minutes and mounting expectation, Unrest finally took the stage.  "Hi. We're
called Unrest," said Mark, and they launched straight into "Skinhead Girl,"
which should have gotten the crowd (not even sold out!) in a frenzy but
rather just set some of us dancing in place.  After that, the band played a
frantic "Bavarian Mods" that bowled me over with Mark's delivery and
energetic performances form the entire band.  This song reminded me of when I
would listen to Malcolm X Park and Kustom Karnal Blaxploitation and think
"Hey, this is a damn fine drummer," then realize that he's still in the band,
although considerably toned down) Sooooo, they went on to play for about 75
minutes, covering much material from their newest ("So Sick, awell-received
"Make Out Club", a very well received "Cath Carroll," "Light Command" and
maybe one more...) some recentish stuff (they closed their first set with
"Isabel" and started the encore with "Love to Know"), plus the real
highlights, which were a pretty good rendition of "Suki" for the final song
of the evening, and a stupendous reworking of "Oils" and a great version of
"Christina." They also had another old song in there that I can't quite
place... The weird moment of the evening came when Mark asked the audience
"Knock knock" (who's there) "Frank Sinatra" then Bridget screamed and tried
to kick Mark in the ankles (Frank Sinatra who?) "nobody," said Mark, a bit
sheepishly.  Anyway, they went on to do a mellow cover of a Sinatra tune,
which was ok, but I'm not a big Sinatra fan, you see. This is the first time
I've seen Unrest (following several near-misses over the last year), and I
was really impressed both with the professional musicianship they displayed,
the energy they put into their performances, and of course the great songs.
It's too bad they didn't do more of their incredible Imperial, but those two
from Malcolm X Park were well worth the 5 bucks it cost.

Until next time,

The Stupidity Patrol     o o  "Special Interests Make Me Sick"  >              -Teamsters sign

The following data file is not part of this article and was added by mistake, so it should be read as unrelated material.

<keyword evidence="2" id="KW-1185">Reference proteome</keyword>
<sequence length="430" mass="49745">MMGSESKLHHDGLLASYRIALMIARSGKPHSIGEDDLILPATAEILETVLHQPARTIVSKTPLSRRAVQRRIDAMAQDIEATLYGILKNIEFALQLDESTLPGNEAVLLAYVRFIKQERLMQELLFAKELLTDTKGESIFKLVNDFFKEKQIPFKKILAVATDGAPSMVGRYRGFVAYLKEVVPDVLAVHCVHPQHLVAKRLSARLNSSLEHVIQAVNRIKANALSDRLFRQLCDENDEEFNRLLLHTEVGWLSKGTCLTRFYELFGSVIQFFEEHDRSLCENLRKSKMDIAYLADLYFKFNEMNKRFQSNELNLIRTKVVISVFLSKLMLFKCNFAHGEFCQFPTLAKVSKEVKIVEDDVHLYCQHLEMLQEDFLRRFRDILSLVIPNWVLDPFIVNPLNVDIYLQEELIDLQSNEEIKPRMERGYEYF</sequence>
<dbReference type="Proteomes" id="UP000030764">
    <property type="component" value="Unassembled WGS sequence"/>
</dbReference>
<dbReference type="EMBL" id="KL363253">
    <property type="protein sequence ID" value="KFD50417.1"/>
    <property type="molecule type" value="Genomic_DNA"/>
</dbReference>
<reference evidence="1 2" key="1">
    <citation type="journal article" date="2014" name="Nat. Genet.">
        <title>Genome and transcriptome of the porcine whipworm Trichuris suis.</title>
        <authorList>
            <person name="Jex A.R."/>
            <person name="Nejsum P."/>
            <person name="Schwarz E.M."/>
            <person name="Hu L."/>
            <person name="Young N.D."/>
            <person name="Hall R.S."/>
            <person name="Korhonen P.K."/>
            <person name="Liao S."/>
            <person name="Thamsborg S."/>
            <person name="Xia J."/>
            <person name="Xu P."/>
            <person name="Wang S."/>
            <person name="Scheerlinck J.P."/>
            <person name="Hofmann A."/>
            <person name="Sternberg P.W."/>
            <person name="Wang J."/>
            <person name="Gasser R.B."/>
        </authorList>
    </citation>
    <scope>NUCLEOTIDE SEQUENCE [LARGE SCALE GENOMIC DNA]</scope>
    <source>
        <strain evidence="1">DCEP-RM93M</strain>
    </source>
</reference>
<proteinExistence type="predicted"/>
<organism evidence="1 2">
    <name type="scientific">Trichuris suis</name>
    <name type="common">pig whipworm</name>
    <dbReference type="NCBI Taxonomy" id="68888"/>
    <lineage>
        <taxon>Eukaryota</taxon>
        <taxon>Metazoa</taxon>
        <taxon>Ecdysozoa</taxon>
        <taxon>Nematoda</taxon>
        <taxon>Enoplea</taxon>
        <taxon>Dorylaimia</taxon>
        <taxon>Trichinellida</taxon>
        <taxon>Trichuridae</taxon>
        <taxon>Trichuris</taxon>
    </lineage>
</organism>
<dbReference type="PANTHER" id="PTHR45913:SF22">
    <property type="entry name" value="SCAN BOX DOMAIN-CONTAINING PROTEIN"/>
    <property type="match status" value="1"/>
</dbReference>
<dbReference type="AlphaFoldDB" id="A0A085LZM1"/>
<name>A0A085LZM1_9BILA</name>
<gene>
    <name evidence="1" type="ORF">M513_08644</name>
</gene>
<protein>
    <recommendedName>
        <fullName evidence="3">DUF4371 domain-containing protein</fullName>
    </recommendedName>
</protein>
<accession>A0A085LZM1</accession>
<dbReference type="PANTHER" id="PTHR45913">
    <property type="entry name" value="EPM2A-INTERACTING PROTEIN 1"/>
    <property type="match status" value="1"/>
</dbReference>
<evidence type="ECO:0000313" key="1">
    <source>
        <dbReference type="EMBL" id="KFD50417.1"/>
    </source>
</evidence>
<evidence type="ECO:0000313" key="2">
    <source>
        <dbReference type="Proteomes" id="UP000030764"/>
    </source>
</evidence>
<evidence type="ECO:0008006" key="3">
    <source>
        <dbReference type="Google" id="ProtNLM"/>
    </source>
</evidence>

12XU!                     o    (I believe they're serious, too)
(Temporarily residing in DC)  


From: Douglas Wolk <>
Subj: I-L: I'll keep it brief

Or briefer than last time, anyway. Jeez. Sorry about the bandwidth, folks.

Obligatory this-isn't-really-an-ad-it's-just-an-infotainment-sca[nm]: The
Hattifatteners' _Vogue Bambini_ EP is finally out on Dark Beloved Cloud. The
band includes members of God Is My Co-Pilot, Silver Jews, Growing Up Skipper
and Fly Ashtray. Email me for details.

[ Let's hear it for Moomintroll references in indie music!  The Hattifatteners
are these strange little electrical glow worms that Snufkin sows as a
practical joke.  I also hear there's a band in the Bay Area called Little My!
-- Lena ]

Heard the new Belt Buckle 7" on Sonic Bubblegum. It's a new band including
Lou Barlow and Bob Fay (the semi-legendary Sebadoh temp who's also played at
most bands that have been in Boston in the last five years). Lou's trying
really, really hard not to sound like Sebadoh. He can't do it with his basic
guitar sound, which is pretty inescapable, but the songwriting-- jeez. They
must have been unbelievably stoned when they wrote a lot of this stuff. Not
that that hurts in their case; it's just that "Mary Hair" sounds kinda like
"Take The Skinheads Bowling," male-chorus call-and-response and all. "Had a
dream about the carnival (carnival) / And the Beastie Boys were there

I second Sean's hearty recommendation of the Sick Things album. It was
recorded WAY the hell back when - late Seventies is my guess - and released
about three years ago after years of being tape-bootlegged. I vaguely recall
that they had some connection to Venom P. Stinger. For the tenth anniversary
of WHRB's Record Hospital program, they made T-shirts that say "YOU STILL
MAKE ME SICK" and reproduce the genius drawing of the vomiting man from the
sleeve of the Sick Things album.

I do kinda have to argue with Sean on the Tsunami v. Velocity Girl thing.
Yes, Tsunami have finally started making records I like this year (especially
"Brickbook Building" on TeenBeat 100 and the Flower cover on _Inclined
Plane_), but on stage they're still awfully reserved and preachy, or have
been so when I've seen them. V. Girl made a really bad record with some good
songs on it, just so that people would stop comparing them to My Bloody
Valentine. I think that was a dumb move--the world could use a pop MBV--and I
also think it's dumb that they're putting their best songs on B-sides these
days ("Creepy," "Stupid Thing"). But they're capable of doing great stuff
in the studio when left to their own devices (videlicet "Forgotten Fave" and
"Warm/Crawl"), and they've got some great stuff left in them.

Speaking of grumblings about Jenny and Kristin, I just got to hear the
_Simple Machines_ CD, and it made me unhappy for a couple of reasons. The
foremost of those is that I bought a bunch of singles thinking that their
music would stay on 7" form, and now it appears I wasted a decent amount of
money. (A friend tells me they're planning to do a _Working Holidays_ CD too,
which annoys her since she paid $40 for a subscription thinking this was the
only place she'd be able to hear those songs.) The second is that, for the
chronicle of one of the things that helped launch the self-released indie 7",
it's pretty damn dull. Of the 24 tracks, there's only a couple that are that
interesting. And it still pisses me off that Mark Robinson can get away
with "Winona Ryder" (which is a note-for-note, word-for-word ripoff of Family
Fodder's "DEBBIE HARRrY" (sic)) and nobody really notices.

Whatever. Off to sleep, and dreams of someday finding a copy of the Little